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(B) Nitrogen cycle

The series of processes by which nitrogen and its compounds are inter-converted in the environment and in living organisms, including nitrogen fixation and decomposition, is called nitrogen cycle.

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Nitrogen is found in biologically important compounds such as proteins, alkaloids and urea. Nitrogen is thus an essential nutrient for all life-forms and life.

However, other than a few forms of bacteria, life-forms are not able to convert the comparatively inert nitrogen molecule into forms like nitrates and nitrites which can be taken up and used to make the required molecules.

Nitrogen is used by life forms to carry out many of the functions of life.

It is converted or ‘fixed’ into compounds usable by living organism.

The process of converting nitrogen into its compounds is called nitrogen fixation.

Specialized bacteria fix the nitrogen, converting it to compounds, so that it can be used by plants.

It can also be done during lightning. The high temperatures and pressures created in the air convert nitrogen into oxides of nitrogen. These oxides dissolve in water to give nitric and nitrous acids and fall on land along with rain.

After nitrogen is fixed, it can be absorbed and used by plants, and subsequently by animals.

Animal and plant waste and dead bodies are decomposed and the nitrogen is returned to atmosphere in its gaseous form.

The process of nitrogen being fixed, used by plants and animals, and later returned to the atmosphere is referred to as the nitrogen cycle.

(C) Carbon cycle

The series of processes by which carbon compounds are interconverted in the environment, involving the incorporation of carbon dioxide into living tissue by photosynthesis and its return to the atmosphere through respiration, the decay of dead organisms, and the burning of fossil fuels.

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Carbon is incorporated into life-forms through the basic process of photosynthesis which is performed in the presence of Sunlight by all life-forms that contain chlorophyll. This process converts carbon dioxide from the atmosphere or dissolved in water into glucose molecules.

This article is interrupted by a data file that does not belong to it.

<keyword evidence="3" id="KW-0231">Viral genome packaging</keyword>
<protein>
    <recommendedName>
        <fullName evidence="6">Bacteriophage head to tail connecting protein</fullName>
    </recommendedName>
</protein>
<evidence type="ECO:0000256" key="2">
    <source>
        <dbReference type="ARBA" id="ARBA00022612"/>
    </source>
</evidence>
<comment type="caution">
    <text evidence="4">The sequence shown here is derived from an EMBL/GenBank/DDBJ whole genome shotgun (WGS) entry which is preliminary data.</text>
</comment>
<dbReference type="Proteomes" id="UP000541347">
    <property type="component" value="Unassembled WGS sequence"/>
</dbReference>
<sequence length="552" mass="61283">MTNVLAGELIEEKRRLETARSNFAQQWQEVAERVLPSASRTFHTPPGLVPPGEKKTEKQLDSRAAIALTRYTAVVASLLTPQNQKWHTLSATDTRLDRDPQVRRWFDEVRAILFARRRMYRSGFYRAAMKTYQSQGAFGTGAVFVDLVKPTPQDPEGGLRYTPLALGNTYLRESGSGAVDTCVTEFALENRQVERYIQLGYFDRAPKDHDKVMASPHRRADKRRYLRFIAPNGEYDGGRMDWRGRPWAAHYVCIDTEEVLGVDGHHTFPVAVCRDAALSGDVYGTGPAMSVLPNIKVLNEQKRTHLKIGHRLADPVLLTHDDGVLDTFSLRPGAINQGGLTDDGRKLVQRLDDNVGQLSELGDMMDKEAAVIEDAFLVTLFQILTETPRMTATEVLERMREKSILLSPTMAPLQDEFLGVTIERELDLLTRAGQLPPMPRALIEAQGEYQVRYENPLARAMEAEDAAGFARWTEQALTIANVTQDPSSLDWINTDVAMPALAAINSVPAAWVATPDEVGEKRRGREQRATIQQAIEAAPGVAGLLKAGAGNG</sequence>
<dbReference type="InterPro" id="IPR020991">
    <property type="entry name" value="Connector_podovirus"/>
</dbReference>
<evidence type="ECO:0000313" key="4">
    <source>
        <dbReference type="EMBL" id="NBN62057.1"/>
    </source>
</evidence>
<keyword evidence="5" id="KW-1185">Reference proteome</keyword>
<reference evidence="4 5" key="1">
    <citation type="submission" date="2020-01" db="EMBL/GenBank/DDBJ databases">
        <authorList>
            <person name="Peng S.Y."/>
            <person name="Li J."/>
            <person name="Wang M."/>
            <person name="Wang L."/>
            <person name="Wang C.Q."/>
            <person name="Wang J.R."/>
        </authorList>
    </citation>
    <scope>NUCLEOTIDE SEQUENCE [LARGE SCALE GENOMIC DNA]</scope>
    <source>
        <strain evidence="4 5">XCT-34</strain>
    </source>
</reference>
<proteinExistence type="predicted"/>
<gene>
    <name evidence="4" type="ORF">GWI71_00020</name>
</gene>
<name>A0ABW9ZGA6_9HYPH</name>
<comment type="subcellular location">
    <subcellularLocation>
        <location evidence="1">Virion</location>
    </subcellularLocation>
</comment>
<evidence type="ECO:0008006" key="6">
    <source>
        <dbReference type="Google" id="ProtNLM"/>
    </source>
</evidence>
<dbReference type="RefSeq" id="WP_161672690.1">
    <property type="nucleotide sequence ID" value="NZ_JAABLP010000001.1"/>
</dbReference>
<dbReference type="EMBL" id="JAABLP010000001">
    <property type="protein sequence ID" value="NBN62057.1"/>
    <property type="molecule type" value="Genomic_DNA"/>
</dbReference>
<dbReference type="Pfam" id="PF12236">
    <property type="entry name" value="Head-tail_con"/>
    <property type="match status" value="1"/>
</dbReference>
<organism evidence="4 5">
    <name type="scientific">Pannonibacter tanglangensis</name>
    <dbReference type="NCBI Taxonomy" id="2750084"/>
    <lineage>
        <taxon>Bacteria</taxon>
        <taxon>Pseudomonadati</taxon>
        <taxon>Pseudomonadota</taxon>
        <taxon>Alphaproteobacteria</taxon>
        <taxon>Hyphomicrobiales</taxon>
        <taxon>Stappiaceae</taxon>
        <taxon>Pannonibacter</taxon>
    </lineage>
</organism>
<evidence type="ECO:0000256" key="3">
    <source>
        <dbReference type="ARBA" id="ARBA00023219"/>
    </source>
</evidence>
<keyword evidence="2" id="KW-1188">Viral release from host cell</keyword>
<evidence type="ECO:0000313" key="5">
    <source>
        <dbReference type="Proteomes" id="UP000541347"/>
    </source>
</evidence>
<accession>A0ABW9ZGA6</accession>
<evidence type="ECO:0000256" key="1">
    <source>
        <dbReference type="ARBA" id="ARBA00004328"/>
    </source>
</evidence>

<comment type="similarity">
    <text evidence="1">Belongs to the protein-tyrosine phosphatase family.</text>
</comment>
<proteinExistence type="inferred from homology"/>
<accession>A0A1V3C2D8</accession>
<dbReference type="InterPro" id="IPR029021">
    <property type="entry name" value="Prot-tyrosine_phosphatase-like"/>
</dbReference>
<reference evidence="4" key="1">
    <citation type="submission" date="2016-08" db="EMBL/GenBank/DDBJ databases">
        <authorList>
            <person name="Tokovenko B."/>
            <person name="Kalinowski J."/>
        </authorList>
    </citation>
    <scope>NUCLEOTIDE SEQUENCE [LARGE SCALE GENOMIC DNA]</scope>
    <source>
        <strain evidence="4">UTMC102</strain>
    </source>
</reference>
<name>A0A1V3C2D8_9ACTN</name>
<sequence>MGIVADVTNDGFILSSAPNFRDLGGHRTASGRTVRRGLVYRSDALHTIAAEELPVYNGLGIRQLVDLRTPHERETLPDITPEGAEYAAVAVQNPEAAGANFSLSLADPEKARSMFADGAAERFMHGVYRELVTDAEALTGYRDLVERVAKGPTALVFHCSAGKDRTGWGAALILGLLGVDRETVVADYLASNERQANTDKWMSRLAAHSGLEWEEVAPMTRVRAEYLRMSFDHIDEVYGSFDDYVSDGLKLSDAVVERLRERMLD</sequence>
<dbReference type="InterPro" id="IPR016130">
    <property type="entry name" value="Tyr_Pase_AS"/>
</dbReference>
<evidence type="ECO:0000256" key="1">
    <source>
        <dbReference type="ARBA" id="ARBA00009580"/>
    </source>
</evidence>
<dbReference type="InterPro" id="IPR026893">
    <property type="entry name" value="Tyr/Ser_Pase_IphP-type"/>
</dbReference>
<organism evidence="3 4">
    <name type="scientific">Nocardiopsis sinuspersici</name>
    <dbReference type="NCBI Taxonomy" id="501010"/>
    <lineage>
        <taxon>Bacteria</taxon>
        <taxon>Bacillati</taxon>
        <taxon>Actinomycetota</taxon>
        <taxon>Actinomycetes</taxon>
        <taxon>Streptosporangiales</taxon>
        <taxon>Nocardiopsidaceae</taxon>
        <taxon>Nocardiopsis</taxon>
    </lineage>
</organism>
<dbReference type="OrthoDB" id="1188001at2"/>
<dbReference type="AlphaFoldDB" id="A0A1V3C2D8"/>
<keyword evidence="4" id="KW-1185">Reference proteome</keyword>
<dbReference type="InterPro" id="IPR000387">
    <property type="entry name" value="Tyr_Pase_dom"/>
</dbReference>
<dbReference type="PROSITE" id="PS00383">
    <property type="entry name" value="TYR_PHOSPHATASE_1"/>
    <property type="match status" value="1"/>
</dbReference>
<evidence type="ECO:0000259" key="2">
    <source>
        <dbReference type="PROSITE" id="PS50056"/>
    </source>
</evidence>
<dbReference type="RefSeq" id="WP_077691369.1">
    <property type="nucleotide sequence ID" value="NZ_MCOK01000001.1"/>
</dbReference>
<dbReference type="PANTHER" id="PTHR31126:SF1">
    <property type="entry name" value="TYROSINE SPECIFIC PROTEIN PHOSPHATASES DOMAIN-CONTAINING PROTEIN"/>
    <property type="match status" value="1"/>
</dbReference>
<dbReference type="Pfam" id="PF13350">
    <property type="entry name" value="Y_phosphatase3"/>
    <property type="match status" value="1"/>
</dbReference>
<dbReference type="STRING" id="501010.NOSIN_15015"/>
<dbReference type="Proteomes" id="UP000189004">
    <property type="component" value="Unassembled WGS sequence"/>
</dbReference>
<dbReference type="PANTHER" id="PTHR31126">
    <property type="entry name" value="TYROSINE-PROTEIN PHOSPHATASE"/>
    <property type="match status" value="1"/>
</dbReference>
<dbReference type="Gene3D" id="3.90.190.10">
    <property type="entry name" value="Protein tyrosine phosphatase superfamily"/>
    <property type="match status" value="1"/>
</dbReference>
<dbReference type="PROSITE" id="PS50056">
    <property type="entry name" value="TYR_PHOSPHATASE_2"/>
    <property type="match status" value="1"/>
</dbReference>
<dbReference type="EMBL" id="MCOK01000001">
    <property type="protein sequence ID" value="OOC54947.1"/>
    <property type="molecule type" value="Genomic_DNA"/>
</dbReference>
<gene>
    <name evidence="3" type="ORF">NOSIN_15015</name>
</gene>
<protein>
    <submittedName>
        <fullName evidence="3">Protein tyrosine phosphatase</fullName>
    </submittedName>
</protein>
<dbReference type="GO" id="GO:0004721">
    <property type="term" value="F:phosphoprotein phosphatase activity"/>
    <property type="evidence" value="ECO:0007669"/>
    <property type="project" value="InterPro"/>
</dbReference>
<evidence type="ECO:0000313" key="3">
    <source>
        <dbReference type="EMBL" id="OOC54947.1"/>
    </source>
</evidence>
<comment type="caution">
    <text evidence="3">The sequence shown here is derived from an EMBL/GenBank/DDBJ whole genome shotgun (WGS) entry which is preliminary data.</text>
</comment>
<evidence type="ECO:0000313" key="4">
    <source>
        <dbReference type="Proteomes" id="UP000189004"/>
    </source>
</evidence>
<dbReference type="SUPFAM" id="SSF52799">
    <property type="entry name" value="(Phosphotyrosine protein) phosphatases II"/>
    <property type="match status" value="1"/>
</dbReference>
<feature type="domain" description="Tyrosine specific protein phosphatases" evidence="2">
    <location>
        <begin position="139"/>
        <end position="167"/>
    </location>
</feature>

These glucose molecules are either converted into other substances or used to provide energy for the synthesis of other molecules.

The carbon dioxide is produced during the process of respiration and goes into the atmosphere.

Carbon dioxide is also produced during burning of fuels.

Carbon dioxide is also found as carbonate and hydrogencarbonate salts in various minerals.

Carbon containing molecules like proteins, carbohydrates, fats, nucleic acids and vitamins are the basis of life.

The endoskeletons and exoskeletons of various animals are also formed from carbonate salts.

(D) Oxygen cycle

Oxygen cycle is a biogeochemical cycle that describes the movement of oxygen within the earth’s three main reservoirs – the lithosphere (land), the hydrosphere (water), and the atmosphere (air), which make up the earth’s biosphere.

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Plants produce oxygen during photosynthesis.

All organisms use oxygen for respiration.

When plants and animals die, they decompose. This process uses up oxygen and releases carbon dioxide into the air.

Combustion also uses up oxygen and releases carbon dioxide into the atmosphere.